Heel Spotlight: Vince McMahon and Kane
by: Mitch Nickelson and Al N. Jaxson
Mitch: Who is the greatest heel in the history of wrestling? Could you answer that question? I don’t think I can. And yet this is the topic that Al N. Jaxson wanted for us to tackle in this article. While I believe I can come up with a pretty darn good list of the top 5 or 10 heels, narrowing it down to 1 seems a little too difficult.
How do you measure the greatness of a heel? If we were looking for a heel who is the creepiest or the most evil, then maybe the Undertaker would win. How important is it for a heel to captivate the audience? Hollywood Hulk Hogan and the Outsiders did a fantastic job of that in the early days of the NWO. How important is a heel’s arrogance? Ric Flair was stylin’ and profilin’ with the Horsemen in the 1980s and then was Paid, Laid, and Made with Evolution in the 2000s. Many factors can make a great heel, but what makes the best heel?
In my opinion, a heel needs to be truly hated. The problem with many of even the greatest heels is that they are still likable to many. Hollywood Hulk Hogan might have been the bad guy, but he sure sold a ton of merchandise. The Rock had a great run as a heel, using his amazing charisma to turn against the fans. But the Rock was hilarious during it all, so the fans loved the Rock with every insult he gave them.
If I am going to name one heel as the absolute greatest heel, then this person needs to not have a cool side. He needs to be vile. He needs to be hated. He needs to be Vince McMahon.
Vince was always evil. People didn’t buy his t-shirts. He didn’t wow people because he was an in-ring general. People weren’t cheering on his catch-phrases like they were pop culture phenomenons. He was simply the bad guy. People paid to see him get beat up.
The person most beloved for beating up Vince McMahon was Stone Cold Steve Austin. To remind myself of their historic rivalry, I turned on their steel cage match from the 1999 event, The St. Valentine’s Day Massacre.
This was in the midst of the Stone Cold era and Austin was one of the biggest stars in the history of the business. His rise to super-stardom began with a submission match against Bret Hart. It was one of the greatest matches of all time as Austin (the heel going into the match) refused to quit on a relentless Bret. As Bret applied the Sharpshooter, the bloody Austin fought with everything he had to hold on.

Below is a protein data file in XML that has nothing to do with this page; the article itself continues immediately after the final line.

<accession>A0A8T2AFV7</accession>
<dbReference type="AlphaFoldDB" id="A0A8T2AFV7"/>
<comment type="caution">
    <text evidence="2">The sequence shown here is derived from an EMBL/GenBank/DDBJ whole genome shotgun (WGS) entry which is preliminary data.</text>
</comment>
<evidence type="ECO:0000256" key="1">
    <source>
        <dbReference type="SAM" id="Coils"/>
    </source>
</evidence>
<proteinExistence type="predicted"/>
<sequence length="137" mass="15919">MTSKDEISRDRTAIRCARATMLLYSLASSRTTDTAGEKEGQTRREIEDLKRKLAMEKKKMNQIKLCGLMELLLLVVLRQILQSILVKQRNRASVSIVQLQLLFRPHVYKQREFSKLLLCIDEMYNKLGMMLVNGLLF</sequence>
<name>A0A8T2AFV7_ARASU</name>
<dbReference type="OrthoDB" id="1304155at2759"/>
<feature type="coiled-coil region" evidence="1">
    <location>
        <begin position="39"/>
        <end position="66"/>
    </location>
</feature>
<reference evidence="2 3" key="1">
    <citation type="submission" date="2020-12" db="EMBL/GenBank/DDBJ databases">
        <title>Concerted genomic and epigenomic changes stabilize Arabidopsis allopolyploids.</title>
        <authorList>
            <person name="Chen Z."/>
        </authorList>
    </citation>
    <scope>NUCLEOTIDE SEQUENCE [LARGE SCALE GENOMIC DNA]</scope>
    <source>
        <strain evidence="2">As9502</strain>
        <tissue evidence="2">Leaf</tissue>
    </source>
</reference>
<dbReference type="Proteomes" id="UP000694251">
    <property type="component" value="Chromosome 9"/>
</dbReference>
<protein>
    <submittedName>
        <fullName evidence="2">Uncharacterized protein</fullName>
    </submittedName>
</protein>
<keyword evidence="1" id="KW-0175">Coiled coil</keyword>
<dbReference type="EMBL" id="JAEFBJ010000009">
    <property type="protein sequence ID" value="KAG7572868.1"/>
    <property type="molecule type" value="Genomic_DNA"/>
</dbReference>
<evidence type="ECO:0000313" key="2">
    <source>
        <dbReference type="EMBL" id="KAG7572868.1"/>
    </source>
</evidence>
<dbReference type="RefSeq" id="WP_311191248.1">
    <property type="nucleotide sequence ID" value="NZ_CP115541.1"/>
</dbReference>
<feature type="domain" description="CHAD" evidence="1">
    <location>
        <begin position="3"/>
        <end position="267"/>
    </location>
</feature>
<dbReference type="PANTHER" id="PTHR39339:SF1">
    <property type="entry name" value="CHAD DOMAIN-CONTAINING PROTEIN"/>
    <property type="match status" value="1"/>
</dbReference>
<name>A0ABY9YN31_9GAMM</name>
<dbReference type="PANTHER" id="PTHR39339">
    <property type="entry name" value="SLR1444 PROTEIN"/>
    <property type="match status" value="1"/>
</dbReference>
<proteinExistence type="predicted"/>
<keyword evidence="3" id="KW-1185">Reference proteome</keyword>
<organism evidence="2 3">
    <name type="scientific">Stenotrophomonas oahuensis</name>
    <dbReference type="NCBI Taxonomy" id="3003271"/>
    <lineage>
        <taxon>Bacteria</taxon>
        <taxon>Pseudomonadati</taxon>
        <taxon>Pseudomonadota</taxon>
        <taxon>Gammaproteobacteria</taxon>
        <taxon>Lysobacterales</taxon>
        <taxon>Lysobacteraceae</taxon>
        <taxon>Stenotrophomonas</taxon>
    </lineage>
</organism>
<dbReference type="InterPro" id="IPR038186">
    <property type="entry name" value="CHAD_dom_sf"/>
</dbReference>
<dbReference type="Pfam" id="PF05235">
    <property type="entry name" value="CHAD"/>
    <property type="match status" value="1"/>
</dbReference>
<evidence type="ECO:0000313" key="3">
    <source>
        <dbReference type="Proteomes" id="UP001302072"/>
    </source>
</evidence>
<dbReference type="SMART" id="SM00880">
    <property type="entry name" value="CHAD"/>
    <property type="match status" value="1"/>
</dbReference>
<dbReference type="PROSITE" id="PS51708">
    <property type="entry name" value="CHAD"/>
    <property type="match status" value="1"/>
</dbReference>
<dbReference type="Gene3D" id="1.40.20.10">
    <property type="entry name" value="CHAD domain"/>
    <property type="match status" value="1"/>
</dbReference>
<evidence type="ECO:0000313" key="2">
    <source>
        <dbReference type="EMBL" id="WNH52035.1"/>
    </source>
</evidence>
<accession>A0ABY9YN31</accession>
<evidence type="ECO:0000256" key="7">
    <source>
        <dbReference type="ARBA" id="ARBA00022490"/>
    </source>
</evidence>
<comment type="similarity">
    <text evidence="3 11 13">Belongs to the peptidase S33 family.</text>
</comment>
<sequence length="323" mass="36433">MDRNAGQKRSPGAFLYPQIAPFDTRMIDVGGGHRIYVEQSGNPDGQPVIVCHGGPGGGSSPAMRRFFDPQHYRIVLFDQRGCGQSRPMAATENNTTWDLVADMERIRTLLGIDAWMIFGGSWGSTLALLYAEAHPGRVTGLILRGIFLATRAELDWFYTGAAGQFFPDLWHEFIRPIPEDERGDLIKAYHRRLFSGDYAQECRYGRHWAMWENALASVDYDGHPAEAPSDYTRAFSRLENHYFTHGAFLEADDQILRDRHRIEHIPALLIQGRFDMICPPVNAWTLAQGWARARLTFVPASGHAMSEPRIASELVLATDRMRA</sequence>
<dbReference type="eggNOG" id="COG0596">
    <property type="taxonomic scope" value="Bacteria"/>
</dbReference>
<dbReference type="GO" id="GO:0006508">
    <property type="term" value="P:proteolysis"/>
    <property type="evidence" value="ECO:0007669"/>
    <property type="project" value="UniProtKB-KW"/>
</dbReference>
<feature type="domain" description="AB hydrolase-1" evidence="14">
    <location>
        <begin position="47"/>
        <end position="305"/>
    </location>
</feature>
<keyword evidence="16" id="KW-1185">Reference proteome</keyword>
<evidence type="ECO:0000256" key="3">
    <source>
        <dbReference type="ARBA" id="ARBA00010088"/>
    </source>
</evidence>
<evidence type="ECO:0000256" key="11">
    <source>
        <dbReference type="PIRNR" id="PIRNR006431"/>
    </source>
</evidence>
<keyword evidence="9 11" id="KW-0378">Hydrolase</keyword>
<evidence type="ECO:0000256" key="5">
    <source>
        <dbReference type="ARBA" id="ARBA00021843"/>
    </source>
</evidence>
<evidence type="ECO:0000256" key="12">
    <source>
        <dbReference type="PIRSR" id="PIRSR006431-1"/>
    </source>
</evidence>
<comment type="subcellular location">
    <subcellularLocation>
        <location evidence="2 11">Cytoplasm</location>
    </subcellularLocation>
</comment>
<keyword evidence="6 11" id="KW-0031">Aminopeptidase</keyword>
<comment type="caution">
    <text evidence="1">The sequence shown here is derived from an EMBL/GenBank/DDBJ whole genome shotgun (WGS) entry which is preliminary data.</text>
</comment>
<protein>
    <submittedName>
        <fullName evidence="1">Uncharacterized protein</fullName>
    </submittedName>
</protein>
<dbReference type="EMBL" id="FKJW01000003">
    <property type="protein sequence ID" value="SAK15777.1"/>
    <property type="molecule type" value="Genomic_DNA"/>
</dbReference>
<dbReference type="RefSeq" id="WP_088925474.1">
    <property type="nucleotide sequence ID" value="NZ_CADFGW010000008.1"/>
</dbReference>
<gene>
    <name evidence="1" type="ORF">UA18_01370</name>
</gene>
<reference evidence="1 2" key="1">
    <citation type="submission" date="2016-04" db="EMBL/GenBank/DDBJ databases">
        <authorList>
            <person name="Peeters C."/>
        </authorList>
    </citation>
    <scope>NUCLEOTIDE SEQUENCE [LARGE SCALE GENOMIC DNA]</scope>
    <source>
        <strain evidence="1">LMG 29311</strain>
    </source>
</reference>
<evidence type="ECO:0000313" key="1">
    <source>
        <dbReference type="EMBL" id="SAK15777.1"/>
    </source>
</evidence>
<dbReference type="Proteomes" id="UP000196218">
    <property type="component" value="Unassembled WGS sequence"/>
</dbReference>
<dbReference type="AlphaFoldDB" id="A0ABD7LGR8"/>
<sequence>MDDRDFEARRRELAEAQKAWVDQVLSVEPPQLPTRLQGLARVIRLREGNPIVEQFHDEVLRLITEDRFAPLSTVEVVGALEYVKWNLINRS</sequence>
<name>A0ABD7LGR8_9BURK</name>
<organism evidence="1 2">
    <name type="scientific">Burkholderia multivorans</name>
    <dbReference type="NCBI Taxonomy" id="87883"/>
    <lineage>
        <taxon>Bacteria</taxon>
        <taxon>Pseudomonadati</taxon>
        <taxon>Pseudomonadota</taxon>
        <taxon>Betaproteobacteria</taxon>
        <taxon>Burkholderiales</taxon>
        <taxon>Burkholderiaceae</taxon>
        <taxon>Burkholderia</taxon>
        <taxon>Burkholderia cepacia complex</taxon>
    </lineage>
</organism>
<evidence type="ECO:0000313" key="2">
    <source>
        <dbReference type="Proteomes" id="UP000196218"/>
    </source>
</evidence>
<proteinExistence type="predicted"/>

Austin failed to power out of the move, but instead passed out in the process. The fans were won over by his fighting spirit and a star was born in that match. He never really changed his character, though. His personality was never repackaged. His anti-hero persona revolutionized what it meant to be a fan favorite.
Since he was breaking new ground as an unlikely babyface , he would need an even more unlikely foe. The man to step into this role would be the CEO of the company, Vince McMahon.
Vince never liked Austin’s defiant attitude. Stone Cold refused to fit into any corporate mold. The rivalry would force the business man to do the unthinkable as he faced off against the beer-drinking brawler in the brutal confines of solid steel.
There were moments in this match that mirrored the Austin/Hart submission match that I mentioned earlier. Bret Hart got to a point where he was clearly going to win and Austin would seemingly have no choice but to give up. Vince got to a similar point at a few times in this match. Austin would look to finally win the match, escaping from the cage for victory. Even though Vince was bloody and beaten, he would find a way to raise his middle fingers, taunting Austing, drawing him back into the match. But while Austin’s no-quit attitude became a defining moment in his career, Vince’s no-quit attitude just fueled the fans’ desires to see him get pulverized all the more.